LSU has run the ball 339 times and tried to throw it 218 times (including sacks). Through eight games last season, it had run it 352 and tried to throw it 183. So the Tigers have passed the ball on 39.1 percent of their plays compared to 34.2 percent last season.
But the Tigers have the same number of completions (112) on 35 more drop-backs. Their completion percentage is 56.0 percent compared to 63.4 percent at this point last season.
LSU is averaging 177.4 passing yards per game compared with 183.1 after eight games last season. It has seven touchdowns and four interceptions compared with 16 touchdowns and one interception at this point last season.
It should be noted that the percentage of plays on which LSU attempted to pass dropped from 34.2 percent after eight games to 33.4 percent for the season, its completion percentage dropped from 63.4 percent to 62.0 percent and its passing yards per game dropped from 183.1 to 152.5.
Those drop-offs were caused primarily by the BCS title game and a poor passing performance in the Southeastern Conference title game victory against Georgia.
The Tigers have an open date this week to self scout and work on their shortcomings before beginning game-week preparations for top-ranked Alabama, which leads the country in virtually every major statistical defensive category.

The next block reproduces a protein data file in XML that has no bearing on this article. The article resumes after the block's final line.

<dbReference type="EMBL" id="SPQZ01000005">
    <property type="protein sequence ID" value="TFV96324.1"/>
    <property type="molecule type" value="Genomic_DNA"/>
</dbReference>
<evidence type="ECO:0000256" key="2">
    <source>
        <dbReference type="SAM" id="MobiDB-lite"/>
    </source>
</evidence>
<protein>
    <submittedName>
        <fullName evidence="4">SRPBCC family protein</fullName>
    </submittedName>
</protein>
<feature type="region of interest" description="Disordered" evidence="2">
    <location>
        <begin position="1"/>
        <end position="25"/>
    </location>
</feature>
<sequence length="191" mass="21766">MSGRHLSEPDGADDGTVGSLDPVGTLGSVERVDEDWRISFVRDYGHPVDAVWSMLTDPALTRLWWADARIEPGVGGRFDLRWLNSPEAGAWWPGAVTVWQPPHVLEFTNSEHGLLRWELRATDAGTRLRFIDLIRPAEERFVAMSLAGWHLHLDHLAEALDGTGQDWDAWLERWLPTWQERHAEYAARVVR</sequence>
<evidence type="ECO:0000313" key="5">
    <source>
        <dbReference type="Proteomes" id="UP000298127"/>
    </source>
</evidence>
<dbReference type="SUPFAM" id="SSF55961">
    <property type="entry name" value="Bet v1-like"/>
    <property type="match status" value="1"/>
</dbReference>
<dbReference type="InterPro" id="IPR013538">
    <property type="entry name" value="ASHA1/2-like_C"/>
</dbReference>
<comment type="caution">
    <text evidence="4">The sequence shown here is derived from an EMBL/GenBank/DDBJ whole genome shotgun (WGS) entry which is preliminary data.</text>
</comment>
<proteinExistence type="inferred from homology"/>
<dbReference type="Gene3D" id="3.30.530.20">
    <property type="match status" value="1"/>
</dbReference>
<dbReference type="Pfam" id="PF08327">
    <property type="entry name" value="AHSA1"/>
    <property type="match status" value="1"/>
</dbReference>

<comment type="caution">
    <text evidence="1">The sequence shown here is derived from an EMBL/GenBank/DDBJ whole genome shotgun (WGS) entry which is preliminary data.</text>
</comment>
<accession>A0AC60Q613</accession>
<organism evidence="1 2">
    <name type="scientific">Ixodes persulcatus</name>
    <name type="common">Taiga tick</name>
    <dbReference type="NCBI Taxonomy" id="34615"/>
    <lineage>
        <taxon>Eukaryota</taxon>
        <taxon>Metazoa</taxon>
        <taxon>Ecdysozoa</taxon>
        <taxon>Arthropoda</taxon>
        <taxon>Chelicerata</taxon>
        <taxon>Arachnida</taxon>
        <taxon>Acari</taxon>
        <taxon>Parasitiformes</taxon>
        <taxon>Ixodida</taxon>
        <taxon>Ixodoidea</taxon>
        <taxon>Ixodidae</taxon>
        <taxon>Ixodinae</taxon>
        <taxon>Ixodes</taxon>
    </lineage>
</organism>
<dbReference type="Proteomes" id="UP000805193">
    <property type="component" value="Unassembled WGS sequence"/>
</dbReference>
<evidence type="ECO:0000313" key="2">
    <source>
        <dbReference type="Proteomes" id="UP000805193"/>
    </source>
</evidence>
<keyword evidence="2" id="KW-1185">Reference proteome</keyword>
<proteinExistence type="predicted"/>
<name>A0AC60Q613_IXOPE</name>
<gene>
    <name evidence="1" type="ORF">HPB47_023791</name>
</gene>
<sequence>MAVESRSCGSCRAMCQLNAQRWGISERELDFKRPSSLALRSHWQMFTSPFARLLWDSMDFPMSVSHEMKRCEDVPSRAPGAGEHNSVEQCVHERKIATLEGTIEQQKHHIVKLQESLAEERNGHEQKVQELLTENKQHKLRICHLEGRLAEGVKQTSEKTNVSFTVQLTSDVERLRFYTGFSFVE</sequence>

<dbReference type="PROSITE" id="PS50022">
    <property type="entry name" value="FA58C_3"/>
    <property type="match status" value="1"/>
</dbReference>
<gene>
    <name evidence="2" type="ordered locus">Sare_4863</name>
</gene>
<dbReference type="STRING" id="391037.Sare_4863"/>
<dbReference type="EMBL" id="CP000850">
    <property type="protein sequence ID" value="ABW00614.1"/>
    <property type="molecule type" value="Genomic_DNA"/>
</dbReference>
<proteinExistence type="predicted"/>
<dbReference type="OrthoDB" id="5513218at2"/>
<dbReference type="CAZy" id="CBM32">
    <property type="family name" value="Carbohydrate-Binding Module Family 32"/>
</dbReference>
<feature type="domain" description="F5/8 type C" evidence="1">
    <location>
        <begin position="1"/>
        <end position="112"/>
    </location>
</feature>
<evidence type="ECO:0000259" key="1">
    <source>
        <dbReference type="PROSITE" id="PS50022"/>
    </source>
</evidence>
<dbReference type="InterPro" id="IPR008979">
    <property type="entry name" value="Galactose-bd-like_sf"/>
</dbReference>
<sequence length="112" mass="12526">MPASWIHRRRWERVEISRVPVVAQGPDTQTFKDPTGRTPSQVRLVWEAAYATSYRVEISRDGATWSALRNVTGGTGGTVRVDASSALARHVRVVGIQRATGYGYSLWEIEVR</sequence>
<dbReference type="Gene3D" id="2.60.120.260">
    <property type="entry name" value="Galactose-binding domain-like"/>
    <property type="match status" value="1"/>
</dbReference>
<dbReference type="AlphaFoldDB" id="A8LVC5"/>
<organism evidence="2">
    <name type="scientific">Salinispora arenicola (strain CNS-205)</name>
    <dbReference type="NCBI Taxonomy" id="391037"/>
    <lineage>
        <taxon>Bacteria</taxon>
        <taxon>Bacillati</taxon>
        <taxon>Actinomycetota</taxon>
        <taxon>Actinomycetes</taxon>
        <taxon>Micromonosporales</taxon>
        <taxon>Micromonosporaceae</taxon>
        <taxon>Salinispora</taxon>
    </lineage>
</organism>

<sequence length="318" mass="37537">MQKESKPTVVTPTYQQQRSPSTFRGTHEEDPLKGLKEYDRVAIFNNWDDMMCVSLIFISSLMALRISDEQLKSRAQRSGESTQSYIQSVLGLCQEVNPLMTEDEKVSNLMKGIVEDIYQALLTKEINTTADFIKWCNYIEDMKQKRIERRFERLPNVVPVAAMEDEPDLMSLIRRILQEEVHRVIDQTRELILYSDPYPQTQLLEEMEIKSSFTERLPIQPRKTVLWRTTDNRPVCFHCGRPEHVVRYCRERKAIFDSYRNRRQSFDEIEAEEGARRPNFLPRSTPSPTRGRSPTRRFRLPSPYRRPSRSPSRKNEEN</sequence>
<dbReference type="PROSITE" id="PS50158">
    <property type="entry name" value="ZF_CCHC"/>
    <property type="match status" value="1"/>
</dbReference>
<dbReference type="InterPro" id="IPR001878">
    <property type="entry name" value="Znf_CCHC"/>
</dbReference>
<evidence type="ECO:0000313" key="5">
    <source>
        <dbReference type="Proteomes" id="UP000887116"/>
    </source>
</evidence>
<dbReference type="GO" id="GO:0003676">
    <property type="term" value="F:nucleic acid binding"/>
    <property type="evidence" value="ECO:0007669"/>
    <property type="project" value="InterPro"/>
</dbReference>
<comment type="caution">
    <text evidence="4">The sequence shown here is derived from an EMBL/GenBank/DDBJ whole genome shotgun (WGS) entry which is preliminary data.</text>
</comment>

In its 24-19 victory at Texas A&M on Saturday, LSU threw the ball the most it has this season (29 times) but tied its season-low for completions (11). The Tigers had a season-low 97 yards passing.
That effort came against a defense that still ranks 11th in the SEC in pass defense even after LSU’s paltry numbers against it.
Miles has said the offense’s inconsistency has been a group effort. The blocking has been inadequate at times, receivers are often covered and have had numerous drops, and Mettenberger has been erratic.
The offensive line has lost three starters since the start of the season and has comprised five different starting units.
Though the current unit has played well the past two weeks, the Tigers have had to lean on tight ends and running backs to give it help.
On LSU’s first four possessions against the Aggies, Mettenberger completed four of 12 passes for 37 yards and was sacked twice as A&M took a 12-0 lead.